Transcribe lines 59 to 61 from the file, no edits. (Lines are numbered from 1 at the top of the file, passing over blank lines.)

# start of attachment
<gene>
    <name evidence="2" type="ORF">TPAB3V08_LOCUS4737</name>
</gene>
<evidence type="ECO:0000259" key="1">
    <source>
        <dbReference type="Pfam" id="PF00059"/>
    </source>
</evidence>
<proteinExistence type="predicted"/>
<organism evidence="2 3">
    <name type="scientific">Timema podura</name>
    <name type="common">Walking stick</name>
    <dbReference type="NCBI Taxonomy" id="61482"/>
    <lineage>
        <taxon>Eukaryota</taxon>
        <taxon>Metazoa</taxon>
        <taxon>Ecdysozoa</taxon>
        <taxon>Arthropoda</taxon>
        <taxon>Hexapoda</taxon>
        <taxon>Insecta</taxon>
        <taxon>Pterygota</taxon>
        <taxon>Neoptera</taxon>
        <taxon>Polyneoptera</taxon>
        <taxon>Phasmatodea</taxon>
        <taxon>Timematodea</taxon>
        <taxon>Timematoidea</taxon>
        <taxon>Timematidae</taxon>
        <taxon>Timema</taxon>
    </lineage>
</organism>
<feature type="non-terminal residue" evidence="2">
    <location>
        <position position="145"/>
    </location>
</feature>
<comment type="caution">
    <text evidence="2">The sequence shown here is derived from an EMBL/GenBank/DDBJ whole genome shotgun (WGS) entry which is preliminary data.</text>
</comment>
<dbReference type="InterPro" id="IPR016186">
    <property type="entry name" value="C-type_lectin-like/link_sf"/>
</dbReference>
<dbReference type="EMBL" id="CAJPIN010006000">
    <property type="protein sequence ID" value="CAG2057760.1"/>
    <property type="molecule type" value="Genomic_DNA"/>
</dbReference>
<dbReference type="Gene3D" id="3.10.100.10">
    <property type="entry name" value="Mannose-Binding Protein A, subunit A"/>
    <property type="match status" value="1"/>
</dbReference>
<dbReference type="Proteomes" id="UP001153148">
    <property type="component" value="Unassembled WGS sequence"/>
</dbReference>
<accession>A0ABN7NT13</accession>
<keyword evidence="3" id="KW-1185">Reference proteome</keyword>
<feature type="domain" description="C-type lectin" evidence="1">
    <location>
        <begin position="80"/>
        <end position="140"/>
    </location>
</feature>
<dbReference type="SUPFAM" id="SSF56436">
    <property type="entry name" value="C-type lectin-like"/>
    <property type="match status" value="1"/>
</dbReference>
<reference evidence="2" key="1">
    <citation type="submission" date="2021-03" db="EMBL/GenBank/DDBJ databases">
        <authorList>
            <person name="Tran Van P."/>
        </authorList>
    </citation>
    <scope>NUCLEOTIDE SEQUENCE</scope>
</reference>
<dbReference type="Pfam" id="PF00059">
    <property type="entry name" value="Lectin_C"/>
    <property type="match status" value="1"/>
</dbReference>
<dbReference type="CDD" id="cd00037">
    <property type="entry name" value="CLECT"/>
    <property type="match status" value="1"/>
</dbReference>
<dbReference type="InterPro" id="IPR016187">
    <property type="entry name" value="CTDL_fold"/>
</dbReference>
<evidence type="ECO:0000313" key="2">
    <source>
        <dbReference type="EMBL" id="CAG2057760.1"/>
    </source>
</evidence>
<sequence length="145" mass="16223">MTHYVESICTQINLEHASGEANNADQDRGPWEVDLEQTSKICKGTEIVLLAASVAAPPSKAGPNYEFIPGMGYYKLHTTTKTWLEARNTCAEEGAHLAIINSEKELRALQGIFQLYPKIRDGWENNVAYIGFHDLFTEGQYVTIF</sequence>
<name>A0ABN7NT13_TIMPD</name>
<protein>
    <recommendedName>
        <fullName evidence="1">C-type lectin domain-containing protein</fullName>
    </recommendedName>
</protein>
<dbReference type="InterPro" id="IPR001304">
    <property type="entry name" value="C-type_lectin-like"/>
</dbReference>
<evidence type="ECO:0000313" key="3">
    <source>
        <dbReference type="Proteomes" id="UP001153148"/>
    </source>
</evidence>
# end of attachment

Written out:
    </location>
</feature>
<dbReference type="SUPFAM" id="SSF56436">